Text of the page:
Sphero and the chocolate factory
About this lesson
This activity uses Charlie and the Chocolate Factory by Roald Dahl as an example. This lesson idea was created by Steven Payne.
Year band: 3-4Curriculum Links Assessment
Links with Digital Technologies Curriculum Area
Define simple problems, and describe and follow a sequence of steps and decisions (algorithms) needed to solve them (ACTDIP010)
Implement simple digital solutions as visual programs with algorithms involving branching (decisions) and user input (ACTDIP011)
Links with English Curriculum Area
Innovate on familiar texts through play (ACELT1831)
- Teachers observe students using the Spheros, creating their algorithms and debugging.
- Use questioning to elicit student understanding of the functions of Sphero and the programming blocks in Lightning Lab and their algorithmic thinking.
- You might take photos/videos of the students’ work to document their progress – or in the final presentations.
|Quantity of knowledge||Quality of understanding|
|No programming shown.||Program only contacts a limited number of blocks which are not linked.||Program has enough instructions to complete the task but not linked or not linked in the correct sequence – or there are parts that do not work.||Algorithm has instructions linked in the correct sequence to achieve the task – Sphero can follow a path programmed in Lightning Lab.||Algorithm brings in prior learning and/or independent learning beyond the task and possibly includes advanced blocks such as loops.|
|English linked to Design||No links to the story.||Limited behaviour of Sphero linked to the story, e.g. change of colour or speed.||Correctly programmed behaviours, e.g. change of speed, direction, colour but not for each room/scene or some not relevant.||Sphero programmed correctly using blocks to relate to specific points in the story in the correct order.||Program brings in prior learning and/or independent learning beyond the task and possibly includes additional blocks such as spinning, fading and decisions.|
|Vocabulary||When describing the program, no specific vocabulary is used.||The terms instruction or program may be used as a general description.||The terms algorithm and program used as a general description.||The terms algorithm and program are used confidently with specific reference to learner’s work.||Specific vocabulary like decisions, repetition and variable is used, going beyond the set language.|
- iPads with the SPRK Lightning Lab app.
- Paper and pens
- Cardboard boxes and glue / sticky tape
Prior Student Learning
- Students have done some work on algorithms and used some basic visual programming (possibly with Sphero).
- Students have done some work on angles.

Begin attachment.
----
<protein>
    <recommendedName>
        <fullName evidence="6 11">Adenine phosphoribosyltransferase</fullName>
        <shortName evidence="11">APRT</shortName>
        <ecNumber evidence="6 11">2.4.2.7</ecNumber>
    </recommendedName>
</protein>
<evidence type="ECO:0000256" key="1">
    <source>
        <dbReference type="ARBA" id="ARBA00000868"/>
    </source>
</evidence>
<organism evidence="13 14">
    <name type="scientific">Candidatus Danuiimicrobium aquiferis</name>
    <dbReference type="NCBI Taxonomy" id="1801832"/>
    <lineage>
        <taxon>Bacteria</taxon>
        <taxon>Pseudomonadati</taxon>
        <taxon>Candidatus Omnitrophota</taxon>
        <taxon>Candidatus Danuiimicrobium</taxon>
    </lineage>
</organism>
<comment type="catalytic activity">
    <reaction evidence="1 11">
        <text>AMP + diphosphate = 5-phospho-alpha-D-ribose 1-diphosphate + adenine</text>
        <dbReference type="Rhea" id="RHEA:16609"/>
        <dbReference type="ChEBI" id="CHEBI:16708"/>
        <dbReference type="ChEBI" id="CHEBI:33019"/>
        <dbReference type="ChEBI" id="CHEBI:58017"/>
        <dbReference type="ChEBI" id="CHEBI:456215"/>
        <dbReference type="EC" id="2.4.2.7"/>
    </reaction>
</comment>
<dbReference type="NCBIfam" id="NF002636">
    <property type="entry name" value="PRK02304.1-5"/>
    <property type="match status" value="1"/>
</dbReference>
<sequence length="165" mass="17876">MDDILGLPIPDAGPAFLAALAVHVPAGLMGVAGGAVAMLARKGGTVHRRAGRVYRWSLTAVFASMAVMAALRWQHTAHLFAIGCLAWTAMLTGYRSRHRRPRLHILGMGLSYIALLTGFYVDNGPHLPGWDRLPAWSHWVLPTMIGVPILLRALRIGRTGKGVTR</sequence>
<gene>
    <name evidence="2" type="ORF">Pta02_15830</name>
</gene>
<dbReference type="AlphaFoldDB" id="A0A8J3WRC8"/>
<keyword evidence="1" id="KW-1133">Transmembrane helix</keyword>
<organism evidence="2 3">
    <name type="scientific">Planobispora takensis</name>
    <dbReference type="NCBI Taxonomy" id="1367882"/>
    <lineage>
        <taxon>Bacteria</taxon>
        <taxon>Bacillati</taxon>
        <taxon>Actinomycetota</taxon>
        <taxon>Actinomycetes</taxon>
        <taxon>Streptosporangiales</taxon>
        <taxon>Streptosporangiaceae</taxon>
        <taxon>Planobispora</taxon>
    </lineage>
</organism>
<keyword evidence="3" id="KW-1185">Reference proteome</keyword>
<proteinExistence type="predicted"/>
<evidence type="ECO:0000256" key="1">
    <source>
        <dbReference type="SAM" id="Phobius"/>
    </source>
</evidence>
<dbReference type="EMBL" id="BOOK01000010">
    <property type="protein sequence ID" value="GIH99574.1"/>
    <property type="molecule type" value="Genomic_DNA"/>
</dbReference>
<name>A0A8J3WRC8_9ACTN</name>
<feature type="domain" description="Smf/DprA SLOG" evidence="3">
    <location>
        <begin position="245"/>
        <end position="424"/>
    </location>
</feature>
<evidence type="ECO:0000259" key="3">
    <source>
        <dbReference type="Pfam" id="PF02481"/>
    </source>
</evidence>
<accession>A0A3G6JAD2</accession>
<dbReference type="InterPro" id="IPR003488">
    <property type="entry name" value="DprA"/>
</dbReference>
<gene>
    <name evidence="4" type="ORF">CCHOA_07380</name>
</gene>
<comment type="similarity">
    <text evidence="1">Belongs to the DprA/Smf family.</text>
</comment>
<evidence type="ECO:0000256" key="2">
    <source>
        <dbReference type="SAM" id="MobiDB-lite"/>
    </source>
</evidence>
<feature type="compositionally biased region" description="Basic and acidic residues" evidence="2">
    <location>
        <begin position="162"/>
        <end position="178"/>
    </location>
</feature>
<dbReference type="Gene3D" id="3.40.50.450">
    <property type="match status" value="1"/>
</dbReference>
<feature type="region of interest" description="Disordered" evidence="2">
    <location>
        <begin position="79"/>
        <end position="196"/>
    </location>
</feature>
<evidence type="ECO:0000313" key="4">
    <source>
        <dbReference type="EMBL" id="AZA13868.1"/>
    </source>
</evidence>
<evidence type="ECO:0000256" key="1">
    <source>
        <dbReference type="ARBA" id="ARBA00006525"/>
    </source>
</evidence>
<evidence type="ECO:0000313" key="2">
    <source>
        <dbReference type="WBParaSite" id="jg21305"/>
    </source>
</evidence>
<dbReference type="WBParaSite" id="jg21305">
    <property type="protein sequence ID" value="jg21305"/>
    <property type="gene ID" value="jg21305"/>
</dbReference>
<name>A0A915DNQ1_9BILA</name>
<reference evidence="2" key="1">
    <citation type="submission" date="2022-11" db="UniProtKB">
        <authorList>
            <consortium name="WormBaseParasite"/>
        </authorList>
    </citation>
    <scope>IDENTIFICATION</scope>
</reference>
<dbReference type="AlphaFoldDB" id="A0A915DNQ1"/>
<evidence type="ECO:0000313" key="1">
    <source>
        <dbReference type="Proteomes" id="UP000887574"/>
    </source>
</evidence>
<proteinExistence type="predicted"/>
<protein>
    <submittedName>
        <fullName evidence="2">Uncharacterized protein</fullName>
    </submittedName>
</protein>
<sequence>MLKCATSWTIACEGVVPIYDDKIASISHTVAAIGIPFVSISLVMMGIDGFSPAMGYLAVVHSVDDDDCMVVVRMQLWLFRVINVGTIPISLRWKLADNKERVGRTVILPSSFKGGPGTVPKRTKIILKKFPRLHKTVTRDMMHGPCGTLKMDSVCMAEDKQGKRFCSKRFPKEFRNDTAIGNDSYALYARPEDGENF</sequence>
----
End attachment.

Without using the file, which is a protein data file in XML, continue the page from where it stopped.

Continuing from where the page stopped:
- Cardboard boxes and glue / sticky tape.
Show images of the four main rooms in Charlie and the Chocolate Factory: The Chocolate Room, The Inventing Room, The Nut Room and The Television Room (or choose places or scenes from the book that your class has read.)
Ask students to discuss in pairs something important or memorable that happened in each of the rooms.
Introduce Sphero (maybe dressed up as a character from the book). Explain that we are going to program Sphero to navigate a path to various rooms (or scenes) in the book and respond appropriately with colour and movement.
Learning map and outcomes
- Students describe the sequence of events in the story.
- Students work in teams to design their algorithm using SPRK Lightning Lab.
- Students work in teams to implement their program for Sphero to interact with the various rooms or scenes
- Students can debug their algorithms
Show how to pair Sphero with an iPad and run a block-based program in Lightning Lab.
Show a few of the basic control blocks and how to change their behaviour (e.g. angle, colour, speed). Do not show too much as students should be playing, discovering and problem-solving with Lightning Lab in their groups.
Explain that students are going to construct their own paths around the Chocolate Factory for Sphero to follow.
Sphero can play the part of Willy Wonka, or another character, or a visitor from your class. Students will need to program Sphero to move around the Factory and interact with the various rooms.
Students work in small groups or pairs to construct a path on the floor using cardboard boxes (or similar) as the different rooms.
This is an opportunity for students to play and find out how to control the Sphero.
Encourage students to be imaginative and consider direction, speed, colour, and sound and how these might be relevant to points in the path or the story.
E.g. Sphero could turn blue (like a giant blueberry) in The Inventing Room. Sphero could slow down and turn pink to represent the Pink Sweet Boat ride in The Chocolate Room.
As students draw lines, teacher asks questions as appropriate:
- Why have you used this block?
- How does Sphero know where to go next?
- How could you program Sphero to avoid crashing into the box?
- What have you changed?
Reinforce the fact that failure is a good thing! As students work, they should make notes on what works and doesn’t work. They can also compare notes and help other groups out.
Once students have programmed Sphero, choose a couple of groups to present what they have created with the class:
- What did you discover about the different blocks?
- How did you show what the character was thinking or doing?
- What worked well?
- What did not work well?
- What would you change if you were to repeat the task?
Take photos / video of the presentations and discussions about the learning process.
Bring together the observations from the learning demo and, if possible, show some photos / videos.
- Download entire lesson plan: PDF version.
- Download entire lesson plan: Microsoft Word version.
- Computer Science Education Research Group (CSER)
- This lesson plan corresponds to professional learning in the following CSER Digital Technologies MOOCs: